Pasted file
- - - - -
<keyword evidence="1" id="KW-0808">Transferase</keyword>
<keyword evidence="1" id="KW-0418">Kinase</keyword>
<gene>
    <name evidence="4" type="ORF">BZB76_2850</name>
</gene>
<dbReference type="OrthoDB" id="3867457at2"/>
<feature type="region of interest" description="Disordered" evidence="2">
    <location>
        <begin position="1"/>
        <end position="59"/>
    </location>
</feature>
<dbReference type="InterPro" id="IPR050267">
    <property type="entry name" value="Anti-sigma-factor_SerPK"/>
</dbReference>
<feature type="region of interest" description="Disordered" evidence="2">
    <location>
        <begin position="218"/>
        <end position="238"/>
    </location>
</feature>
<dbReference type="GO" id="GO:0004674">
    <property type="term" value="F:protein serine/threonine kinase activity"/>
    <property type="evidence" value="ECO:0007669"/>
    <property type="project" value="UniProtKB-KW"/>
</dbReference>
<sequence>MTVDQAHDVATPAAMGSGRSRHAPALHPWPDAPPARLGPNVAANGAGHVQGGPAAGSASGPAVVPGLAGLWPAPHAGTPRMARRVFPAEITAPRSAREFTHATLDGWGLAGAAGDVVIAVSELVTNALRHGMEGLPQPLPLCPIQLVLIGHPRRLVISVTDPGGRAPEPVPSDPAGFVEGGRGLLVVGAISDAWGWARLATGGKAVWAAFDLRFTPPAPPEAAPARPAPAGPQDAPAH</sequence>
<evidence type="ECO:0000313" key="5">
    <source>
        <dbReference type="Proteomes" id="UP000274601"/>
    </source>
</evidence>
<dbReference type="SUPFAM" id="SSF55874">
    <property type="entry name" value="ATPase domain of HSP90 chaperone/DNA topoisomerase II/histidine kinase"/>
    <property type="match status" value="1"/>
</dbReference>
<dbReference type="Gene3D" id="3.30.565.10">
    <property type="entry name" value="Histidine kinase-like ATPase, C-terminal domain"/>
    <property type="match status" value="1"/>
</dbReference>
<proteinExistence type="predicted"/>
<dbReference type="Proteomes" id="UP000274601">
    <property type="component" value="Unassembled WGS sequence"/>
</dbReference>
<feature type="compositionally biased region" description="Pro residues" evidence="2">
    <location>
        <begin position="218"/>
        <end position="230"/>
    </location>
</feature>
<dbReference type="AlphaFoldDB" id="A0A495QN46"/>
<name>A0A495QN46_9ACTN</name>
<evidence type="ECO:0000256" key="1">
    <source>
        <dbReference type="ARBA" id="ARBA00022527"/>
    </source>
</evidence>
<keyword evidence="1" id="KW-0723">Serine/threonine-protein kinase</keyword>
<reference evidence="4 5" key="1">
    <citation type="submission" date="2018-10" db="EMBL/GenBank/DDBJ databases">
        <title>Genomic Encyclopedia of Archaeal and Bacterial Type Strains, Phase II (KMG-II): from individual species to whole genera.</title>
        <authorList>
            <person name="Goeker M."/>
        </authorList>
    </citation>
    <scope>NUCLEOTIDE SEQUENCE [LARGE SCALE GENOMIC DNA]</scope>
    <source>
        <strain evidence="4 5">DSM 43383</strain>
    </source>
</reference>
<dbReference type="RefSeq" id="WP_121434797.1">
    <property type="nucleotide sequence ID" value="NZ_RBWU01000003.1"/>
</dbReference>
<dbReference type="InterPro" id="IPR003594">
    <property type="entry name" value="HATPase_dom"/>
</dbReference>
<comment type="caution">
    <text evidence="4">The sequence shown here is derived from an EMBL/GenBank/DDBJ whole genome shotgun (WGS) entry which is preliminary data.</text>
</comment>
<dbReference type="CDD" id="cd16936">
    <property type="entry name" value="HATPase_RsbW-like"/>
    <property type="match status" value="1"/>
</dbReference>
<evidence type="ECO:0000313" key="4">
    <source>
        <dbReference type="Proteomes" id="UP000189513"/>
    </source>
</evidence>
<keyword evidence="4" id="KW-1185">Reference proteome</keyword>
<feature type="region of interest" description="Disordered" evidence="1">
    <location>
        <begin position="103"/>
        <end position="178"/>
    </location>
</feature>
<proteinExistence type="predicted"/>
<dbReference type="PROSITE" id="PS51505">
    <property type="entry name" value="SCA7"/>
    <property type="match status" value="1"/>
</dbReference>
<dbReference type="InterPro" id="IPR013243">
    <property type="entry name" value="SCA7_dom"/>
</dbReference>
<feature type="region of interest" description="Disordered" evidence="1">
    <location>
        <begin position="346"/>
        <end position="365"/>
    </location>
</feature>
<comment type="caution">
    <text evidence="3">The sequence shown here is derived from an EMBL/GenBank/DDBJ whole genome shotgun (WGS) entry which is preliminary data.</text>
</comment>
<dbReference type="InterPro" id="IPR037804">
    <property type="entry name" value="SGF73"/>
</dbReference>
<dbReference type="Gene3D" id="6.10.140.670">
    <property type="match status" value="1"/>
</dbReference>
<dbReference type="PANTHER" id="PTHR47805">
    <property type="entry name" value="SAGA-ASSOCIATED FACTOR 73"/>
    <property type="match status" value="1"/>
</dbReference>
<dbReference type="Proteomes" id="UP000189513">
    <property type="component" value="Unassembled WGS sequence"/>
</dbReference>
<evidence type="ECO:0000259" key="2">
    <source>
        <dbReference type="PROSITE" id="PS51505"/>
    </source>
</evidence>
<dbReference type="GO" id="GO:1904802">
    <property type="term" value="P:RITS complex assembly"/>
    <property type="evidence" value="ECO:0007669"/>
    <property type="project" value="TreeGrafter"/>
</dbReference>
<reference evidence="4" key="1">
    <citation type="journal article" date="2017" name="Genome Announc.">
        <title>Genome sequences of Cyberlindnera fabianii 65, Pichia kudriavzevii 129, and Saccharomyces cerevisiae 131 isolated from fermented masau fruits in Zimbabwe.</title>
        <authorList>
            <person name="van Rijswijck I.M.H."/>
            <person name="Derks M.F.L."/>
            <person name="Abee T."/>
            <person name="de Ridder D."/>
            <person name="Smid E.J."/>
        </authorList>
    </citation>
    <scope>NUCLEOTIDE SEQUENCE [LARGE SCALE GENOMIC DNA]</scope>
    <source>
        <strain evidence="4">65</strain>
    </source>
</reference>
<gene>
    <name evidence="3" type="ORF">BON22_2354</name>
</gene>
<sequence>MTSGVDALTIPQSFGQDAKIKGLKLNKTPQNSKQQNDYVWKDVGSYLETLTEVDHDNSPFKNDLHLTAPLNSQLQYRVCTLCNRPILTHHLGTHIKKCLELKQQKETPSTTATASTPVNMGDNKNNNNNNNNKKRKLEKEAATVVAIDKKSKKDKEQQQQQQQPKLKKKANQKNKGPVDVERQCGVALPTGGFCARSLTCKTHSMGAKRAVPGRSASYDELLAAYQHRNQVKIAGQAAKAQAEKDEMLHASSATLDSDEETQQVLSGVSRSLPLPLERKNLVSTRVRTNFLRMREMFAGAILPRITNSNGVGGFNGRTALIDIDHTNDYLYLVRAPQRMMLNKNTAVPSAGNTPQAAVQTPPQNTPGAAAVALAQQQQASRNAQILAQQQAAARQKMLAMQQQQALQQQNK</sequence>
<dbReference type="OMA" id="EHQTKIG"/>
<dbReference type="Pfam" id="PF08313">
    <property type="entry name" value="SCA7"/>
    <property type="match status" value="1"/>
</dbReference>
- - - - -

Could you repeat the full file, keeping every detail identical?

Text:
<keyword evidence="1" id="KW-0808">Transferase</keyword>
<keyword evidence="1" id="KW-0418">Kinase</keyword>
<gene>
    <name evidence="4" type="ORF">BZB76_2850</name>
</gene>
<dbReference type="OrthoDB" id="3867457at2"/>
<feature type="region of interest" description="Disordered" evidence="2">
    <location>
        <begin position="1"/>
        <end position="59"/>
    </location>
</feature>
<dbReference type="InterPro" id="IPR050267">
    <property type="entry name" value="Anti-sigma-factor_SerPK"/>
</dbReference>
<feature type="region of interest" description="Disordered" evidence="2">
    <location>
        <begin position="218"/>
        <end position="238"/>
    </location>
</feature>
<dbReference type="GO" id="GO:0004674">
    <property type="term" value="F:protein serine/threonine kinase activity"/>
    <property type="evidence" value="ECO:0007669"/>
    <property type="project" value="UniProtKB-KW"/>
</dbReference>
<sequence>MTVDQAHDVATPAAMGSGRSRHAPALHPWPDAPPARLGPNVAANGAGHVQGGPAAGSASGPAVVPGLAGLWPAPHAGTPRMARRVFPAEITAPRSAREFTHATLDGWGLAGAAGDVVIAVSELVTNALRHGMEGLPQPLPLCPIQLVLIGHPRRLVISVTDPGGRAPEPVPSDPAGFVEGGRGLLVVGAISDAWGWARLATGGKAVWAAFDLRFTPPAPPEAAPARPAPAGPQDAPAH</sequence>
<evidence type="ECO:0000313" key="5">
    <source>
        <dbReference type="Proteomes" id="UP000274601"/>
    </source>
</evidence>
<dbReference type="SUPFAM" id="SSF55874">
    <property type="entry name" value="ATPase domain of HSP90 chaperone/DNA topoisomerase II/histidine kinase"/>
    <property type="match status" value="1"/>
</dbReference>
<dbReference type="Gene3D" id="3.30.565.10">
    <property type="entry name" value="Histidine kinase-like ATPase, C-terminal domain"/>
    <property type="match status" value="1"/>
</dbReference>
<proteinExistence type="predicted"/>
<dbReference type="Proteomes" id="UP000274601">
    <property type="component" value="Unassembled WGS sequence"/>
</dbReference>
<feature type="compositionally biased region" description="Pro residues" evidence="2">
    <location>
        <begin position="218"/>
        <end position="230"/>
    </location>
</feature>
<dbReference type="AlphaFoldDB" id="A0A495QN46"/>
<name>A0A495QN46_9ACTN</name>
<evidence type="ECO:0000256" key="1">
    <source>
        <dbReference type="ARBA" id="ARBA00022527"/>
    </source>
</evidence>
<keyword evidence="1" id="KW-0723">Serine/threonine-protein kinase</keyword>
<reference evidence="4 5" key="1">
    <citation type="submission" date="2018-10" db="EMBL/GenBank/DDBJ databases">
        <title>Genomic Encyclopedia of Archaeal and Bacterial Type Strains, Phase II (KMG-II): from individual species to whole genera.</title>
        <authorList>
            <person name="Goeker M."/>
        </authorList>
    </citation>
    <scope>NUCLEOTIDE SEQUENCE [LARGE SCALE GENOMIC DNA]</scope>
    <source>
        <strain evidence="4 5">DSM 43383</strain>
    </source>
</reference>
<dbReference type="RefSeq" id="WP_121434797.1">
    <property type="nucleotide sequence ID" value="NZ_RBWU01000003.1"/>
</dbReference>
<dbReference type="InterPro" id="IPR003594">
    <property type="entry name" value="HATPase_dom"/>
</dbReference>
<comment type="caution">
    <text evidence="4">The sequence shown here is derived from an EMBL/GenBank/DDBJ whole genome shotgun (WGS) entry which is preliminary data.</text>
</comment>
<dbReference type="CDD" id="cd16936">
    <property type="entry name" value="HATPase_RsbW-like"/>
    <property type="match status" value="1"/>
</dbReference>
<evidence type="ECO:0000313" key="4">
    <source>
        <dbReference type="Proteomes" id="UP000189513"/>
    </source>
</evidence>
<keyword evidence="4" id="KW-1185">Reference proteome</keyword>
<feature type="region of interest" description="Disordered" evidence="1">
    <location>
        <begin position="103"/>
        <end position="178"/>
    </location>
</feature>
<proteinExistence type="predicted"/>
<dbReference type="PROSITE" id="PS51505">
    <property type="entry name" value="SCA7"/>
    <property type="match status" value="1"/>
</dbReference>
<dbReference type="InterPro" id="IPR013243">
    <property type="entry name" value="SCA7_dom"/>
</dbReference>
<feature type="region of interest" description="Disordered" evidence="1">
    <location>
        <begin position="346"/>
        <end position="365"/>
    </location>
</feature>
<comment type="caution">
    <text evidence="3">The sequence shown here is derived from an EMBL/GenBank/DDBJ whole genome shotgun (WGS) entry which is preliminary data.</text>
</comment>
<dbReference type="InterPro" id="IPR037804">
    <property type="entry name" value="SGF73"/>
</dbReference>
<dbReference type="Gene3D" id="6.10.140.670">
    <property type="match status" value="1"/>
</dbReference>
<dbReference type="PANTHER" id="PTHR47805">
    <property type="entry name" value="SAGA-ASSOCIATED FACTOR 73"/>
    <property type="match status" value="1"/>
</dbReference>
<dbReference type="Proteomes" id="UP000189513">
    <property type="component" value="Unassembled WGS sequence"/>
</dbReference>
<evidence type="ECO:0000259" key="2">
    <source>
        <dbReference type="PROSITE" id="PS51505"/>
    </source>
</evidence>
<dbReference type="GO" id="GO:1904802">
    <property type="term" value="P:RITS complex assembly"/>
    <property type="evidence" value="ECO:0007669"/>
    <property type="project" value="TreeGrafter"/>
</dbReference>
<reference evidence="4" key="1">
    <citation type="journal article" date="2017" name="Genome Announc.">
        <title>Genome sequences of Cyberlindnera fabianii 65, Pichia kudriavzevii 129, and Saccharomyces cerevisiae 131 isolated from fermented masau fruits in Zimbabwe.</title>
        <authorList>
            <person name="van Rijswijck I.M.H."/>
            <person name="Derks M.F.L."/>
            <person name="Abee T."/>
            <person name="de Ridder D."/>
            <person name="Smid E.J."/>
        </authorList>
    </citation>
    <scope>NUCLEOTIDE SEQUENCE [LARGE SCALE GENOMIC DNA]</scope>
    <source>
        <strain evidence="4">65</strain>
    </source>
</reference>
<gene>
    <name evidence="3" type="ORF">BON22_2354</name>
</gene>
<sequence>MTSGVDALTIPQSFGQDAKIKGLKLNKTPQNSKQQNDYVWKDVGSYLETLTEVDHDNSPFKNDLHLTAPLNSQLQYRVCTLCNRPILTHHLGTHIKKCLELKQQKETPSTTATASTPVNMGDNKNNNNNNNNKKRKLEKEAATVVAIDKKSKKDKEQQQQQQQPKLKKKANQKNKGPVDVERQCGVALPTGGFCARSLTCKTHSMGAKRAVPGRSASYDELLAAYQHRNQVKIAGQAAKAQAEKDEMLHASSATLDSDEETQQVLSGVSRSLPLPLERKNLVSTRVRTNFLRMREMFAGAILPRITNSNGVGGFNGRTALIDIDHTNDYLYLVRAPQRMMLNKNTAVPSAGNTPQAAVQTPPQNTPGAAAVALAQQQQASRNAQILAQQQAAARQKMLAMQQQQALQQQNK</sequence>
<dbReference type="OMA" id="EHQTKIG"/>
<dbReference type="Pfam" id="PF08313">
    <property type="entry name" value="SCA7"/>
    <property type="match status" value="1"/>
</dbReference>